By Jaimi Erickson
When my children were babies and toddlers, they changed so quickly as they grew. It just made sense in that season of life to use annual leave to visit family. Grandparents were willing to come visit for their birthdays, so we traveled to see them for holidays.
As the kids grew and became more attached to their local friends, traveling to visit family became a bit harder. Plus, as the kids got older it became fun to provide them with varying experiences on trips.
It wasn’t until we had pre-teens that we started to say no to traveling home for all vacations. Exploring theme parks, museums, and beaches was more enjoyable with older kids — and we wanted to explore even more vacation destinations.
The problem for military families, then, becomes determining where to go when we have the opportunity to take leave. Do we travel as a family to a fun destination? Or do we use the time off to visit family?
Deciding Whether to Visit Family
Since taking leave is not something our servicemembers can do whenever they want, we military families have to make the hard choice whether to visit family — or not — at times. As a military family, living long-distance from all of our extended family members can cause a big challenge when it comes to strengthening those relationships. We want our children to have that family connection, but the distance creates a different family dynamic.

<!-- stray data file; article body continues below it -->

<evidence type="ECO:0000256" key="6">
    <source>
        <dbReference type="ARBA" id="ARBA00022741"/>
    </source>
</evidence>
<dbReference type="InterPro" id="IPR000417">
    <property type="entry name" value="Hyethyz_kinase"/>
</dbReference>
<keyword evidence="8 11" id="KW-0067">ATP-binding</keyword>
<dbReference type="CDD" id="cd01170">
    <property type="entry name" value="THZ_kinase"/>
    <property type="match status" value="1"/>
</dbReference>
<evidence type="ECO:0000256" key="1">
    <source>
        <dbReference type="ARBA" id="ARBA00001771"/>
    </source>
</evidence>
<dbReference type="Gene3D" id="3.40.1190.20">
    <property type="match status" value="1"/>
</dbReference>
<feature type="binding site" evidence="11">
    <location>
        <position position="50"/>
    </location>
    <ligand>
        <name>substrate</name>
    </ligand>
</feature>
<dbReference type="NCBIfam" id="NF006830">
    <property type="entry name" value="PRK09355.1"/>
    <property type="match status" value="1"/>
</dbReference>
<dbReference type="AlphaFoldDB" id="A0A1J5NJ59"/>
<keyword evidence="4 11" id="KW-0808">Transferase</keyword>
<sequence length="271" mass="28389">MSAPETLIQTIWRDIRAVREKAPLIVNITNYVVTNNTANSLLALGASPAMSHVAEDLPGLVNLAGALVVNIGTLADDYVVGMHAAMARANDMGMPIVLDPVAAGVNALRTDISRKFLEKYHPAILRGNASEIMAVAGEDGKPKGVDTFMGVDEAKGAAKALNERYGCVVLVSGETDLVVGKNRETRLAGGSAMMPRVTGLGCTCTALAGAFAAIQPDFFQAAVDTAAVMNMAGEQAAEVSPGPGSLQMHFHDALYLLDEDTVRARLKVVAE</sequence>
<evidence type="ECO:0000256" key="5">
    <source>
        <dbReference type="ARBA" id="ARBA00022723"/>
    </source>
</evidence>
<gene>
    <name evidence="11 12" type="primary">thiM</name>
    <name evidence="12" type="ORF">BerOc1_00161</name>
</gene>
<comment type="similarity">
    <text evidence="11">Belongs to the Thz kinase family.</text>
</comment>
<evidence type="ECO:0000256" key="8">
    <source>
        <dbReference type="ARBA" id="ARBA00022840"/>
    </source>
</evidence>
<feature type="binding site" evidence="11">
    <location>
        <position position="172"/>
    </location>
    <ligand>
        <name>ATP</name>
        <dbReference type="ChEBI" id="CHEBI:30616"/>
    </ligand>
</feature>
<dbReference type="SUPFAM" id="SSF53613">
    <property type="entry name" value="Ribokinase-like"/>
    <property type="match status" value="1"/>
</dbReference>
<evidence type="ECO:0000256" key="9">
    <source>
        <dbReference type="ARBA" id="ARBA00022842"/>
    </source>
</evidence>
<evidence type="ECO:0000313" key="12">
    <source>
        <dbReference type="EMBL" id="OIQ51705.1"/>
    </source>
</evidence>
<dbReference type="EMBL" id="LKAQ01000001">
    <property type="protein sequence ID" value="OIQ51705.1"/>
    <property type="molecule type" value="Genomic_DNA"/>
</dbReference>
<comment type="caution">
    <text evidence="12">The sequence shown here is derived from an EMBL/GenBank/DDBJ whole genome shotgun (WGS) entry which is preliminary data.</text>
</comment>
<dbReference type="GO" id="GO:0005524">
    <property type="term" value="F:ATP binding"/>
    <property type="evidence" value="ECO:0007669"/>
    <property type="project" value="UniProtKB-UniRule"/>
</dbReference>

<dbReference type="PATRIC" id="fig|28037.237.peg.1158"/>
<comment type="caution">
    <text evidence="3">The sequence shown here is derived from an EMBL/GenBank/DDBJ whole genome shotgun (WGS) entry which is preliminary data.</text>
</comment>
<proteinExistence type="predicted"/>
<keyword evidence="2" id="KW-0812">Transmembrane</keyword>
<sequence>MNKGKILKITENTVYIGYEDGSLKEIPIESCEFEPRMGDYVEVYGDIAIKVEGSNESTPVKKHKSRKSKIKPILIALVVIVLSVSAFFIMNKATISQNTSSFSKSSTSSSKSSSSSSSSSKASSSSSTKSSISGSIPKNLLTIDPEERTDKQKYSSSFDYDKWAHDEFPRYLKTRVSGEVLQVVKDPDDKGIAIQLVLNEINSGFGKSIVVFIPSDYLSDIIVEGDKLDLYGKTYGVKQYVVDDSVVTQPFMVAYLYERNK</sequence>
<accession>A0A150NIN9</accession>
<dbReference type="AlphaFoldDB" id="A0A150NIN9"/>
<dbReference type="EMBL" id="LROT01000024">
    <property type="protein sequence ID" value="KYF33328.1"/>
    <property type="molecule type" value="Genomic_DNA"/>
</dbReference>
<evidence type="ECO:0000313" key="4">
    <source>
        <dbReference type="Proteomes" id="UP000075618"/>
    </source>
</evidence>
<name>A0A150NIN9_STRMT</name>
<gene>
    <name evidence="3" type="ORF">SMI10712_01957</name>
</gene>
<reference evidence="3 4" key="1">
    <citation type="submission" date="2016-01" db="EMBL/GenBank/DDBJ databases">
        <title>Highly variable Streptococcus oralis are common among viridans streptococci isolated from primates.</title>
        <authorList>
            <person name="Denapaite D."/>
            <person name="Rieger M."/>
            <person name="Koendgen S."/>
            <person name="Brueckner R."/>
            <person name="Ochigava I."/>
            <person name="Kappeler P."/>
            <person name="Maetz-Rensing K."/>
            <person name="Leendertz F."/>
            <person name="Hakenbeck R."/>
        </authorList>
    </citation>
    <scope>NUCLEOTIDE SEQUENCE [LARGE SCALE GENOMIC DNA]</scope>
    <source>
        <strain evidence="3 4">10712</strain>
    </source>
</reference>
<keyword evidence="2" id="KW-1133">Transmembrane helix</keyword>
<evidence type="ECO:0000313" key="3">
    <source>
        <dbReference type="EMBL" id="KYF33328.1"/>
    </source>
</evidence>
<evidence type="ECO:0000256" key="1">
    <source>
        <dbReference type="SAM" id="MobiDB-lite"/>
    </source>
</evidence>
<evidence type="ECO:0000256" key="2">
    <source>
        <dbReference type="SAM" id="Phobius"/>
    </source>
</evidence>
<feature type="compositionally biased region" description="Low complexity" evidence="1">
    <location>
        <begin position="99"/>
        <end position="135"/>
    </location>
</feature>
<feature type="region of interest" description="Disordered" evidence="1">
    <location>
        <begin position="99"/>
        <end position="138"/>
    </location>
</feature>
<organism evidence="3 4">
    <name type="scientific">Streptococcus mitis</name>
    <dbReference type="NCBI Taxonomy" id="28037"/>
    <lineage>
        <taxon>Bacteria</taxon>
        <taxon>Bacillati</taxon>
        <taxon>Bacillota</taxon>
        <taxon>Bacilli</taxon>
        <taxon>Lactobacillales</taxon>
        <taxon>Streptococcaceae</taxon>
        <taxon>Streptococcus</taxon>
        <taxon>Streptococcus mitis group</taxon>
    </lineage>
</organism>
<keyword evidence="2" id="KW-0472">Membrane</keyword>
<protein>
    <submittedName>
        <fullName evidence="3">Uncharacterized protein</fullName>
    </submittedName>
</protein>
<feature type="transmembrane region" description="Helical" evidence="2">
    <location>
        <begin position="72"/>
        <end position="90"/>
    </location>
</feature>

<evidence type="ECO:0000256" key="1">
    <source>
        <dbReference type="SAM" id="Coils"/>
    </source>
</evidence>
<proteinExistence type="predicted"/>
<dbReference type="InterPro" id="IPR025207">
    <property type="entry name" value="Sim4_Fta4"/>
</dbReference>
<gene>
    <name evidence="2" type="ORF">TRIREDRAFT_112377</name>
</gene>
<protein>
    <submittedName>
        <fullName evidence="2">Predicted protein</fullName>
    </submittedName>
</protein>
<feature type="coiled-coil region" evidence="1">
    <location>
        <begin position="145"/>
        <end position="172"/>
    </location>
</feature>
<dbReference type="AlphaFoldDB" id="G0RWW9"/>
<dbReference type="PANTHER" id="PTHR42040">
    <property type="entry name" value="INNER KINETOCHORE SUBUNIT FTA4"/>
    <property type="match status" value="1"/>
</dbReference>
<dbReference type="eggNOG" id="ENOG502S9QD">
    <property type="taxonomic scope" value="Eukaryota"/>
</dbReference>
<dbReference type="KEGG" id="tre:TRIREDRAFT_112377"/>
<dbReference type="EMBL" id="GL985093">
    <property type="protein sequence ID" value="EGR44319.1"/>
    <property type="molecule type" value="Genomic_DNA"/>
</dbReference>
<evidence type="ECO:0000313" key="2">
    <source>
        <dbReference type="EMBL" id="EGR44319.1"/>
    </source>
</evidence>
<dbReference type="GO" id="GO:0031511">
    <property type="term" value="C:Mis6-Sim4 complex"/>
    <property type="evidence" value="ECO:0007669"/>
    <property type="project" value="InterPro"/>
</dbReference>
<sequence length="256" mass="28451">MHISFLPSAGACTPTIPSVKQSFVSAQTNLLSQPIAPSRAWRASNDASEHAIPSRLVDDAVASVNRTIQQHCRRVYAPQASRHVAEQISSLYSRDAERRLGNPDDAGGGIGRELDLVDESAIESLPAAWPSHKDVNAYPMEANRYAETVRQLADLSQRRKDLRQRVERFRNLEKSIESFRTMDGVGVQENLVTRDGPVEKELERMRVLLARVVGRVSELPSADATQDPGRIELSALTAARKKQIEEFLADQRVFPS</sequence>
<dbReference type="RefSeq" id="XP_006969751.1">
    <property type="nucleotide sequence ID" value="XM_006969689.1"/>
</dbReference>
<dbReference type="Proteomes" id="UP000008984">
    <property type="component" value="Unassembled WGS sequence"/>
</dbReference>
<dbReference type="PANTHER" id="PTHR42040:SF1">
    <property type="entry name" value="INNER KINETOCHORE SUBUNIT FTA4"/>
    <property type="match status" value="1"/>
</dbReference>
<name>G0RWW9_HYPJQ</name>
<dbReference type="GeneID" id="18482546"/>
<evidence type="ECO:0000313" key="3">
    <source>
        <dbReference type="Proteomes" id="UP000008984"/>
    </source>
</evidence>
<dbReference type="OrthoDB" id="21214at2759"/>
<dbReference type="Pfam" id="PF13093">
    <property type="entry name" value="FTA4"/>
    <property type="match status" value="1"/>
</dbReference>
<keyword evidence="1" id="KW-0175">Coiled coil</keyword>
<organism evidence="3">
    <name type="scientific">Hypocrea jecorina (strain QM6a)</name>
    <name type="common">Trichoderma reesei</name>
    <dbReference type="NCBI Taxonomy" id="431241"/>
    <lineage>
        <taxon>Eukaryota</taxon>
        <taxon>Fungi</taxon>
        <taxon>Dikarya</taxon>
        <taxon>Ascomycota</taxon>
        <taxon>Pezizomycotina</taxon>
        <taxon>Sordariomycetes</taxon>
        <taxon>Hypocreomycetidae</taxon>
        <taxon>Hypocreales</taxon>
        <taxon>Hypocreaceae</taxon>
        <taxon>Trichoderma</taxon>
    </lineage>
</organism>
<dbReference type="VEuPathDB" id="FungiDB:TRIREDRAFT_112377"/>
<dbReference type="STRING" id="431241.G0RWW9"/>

Deciding what to do with leave time can be a real issue for military families. I hear from fellow military spouses who say they feel like they are expected to choose to visit family when they get vacation time. They do not want to disappoint their extended family members.
There is some balance to be found within this difficult challenge. Military families have to face the fact that living far from family puts some strain on us that civilian families do not often have to experience. So, to strike a balance with your family, it’s important to be open and honest about your plans.
It is okay to talk about the stress of travel and the inconveniences. “Love” in families means trying to understand both perspectives. It also means splitting the travel time to include alternate activities. Or, if you have young kids, asking extended family to come to you until the kids are a little older.
Holidays are a very cumbersome time to travel home. We found that we could only take so many presents with us and, as the kids grew, we wanted to start our own holiday traditions, beyond those we grew up with. Christmas morning events and Easter egg hunts were special fun activities in our own house. Staying home meant we could fully relax. It was possible to create a wonderful experience for our kids without the added stress of traveling. It felt good to have that family time.
Family Vacations in Balance
It has been three years since we visited any family. During that time, our children’s grandparents have traveled to visit us. Now, we are feeling like it is our turn to travel to them. The focus when we travel home is sharing the things we love about those areas with our kids. It is a chance to share where we grew up and give the kids an opportunity for family connection. It is important to recognize when it is our turn to put in the time.
So all of this begs the question: Do we, as a military family, have to travel home every chance we get time off? Should we feel guilty for spending our vacation time with just for our immediate family? The answer is no. We can make our own family vacation experiences. We can explore new places. And we can then treasure our time even more when we do see family. It makes those experiences together that much more special.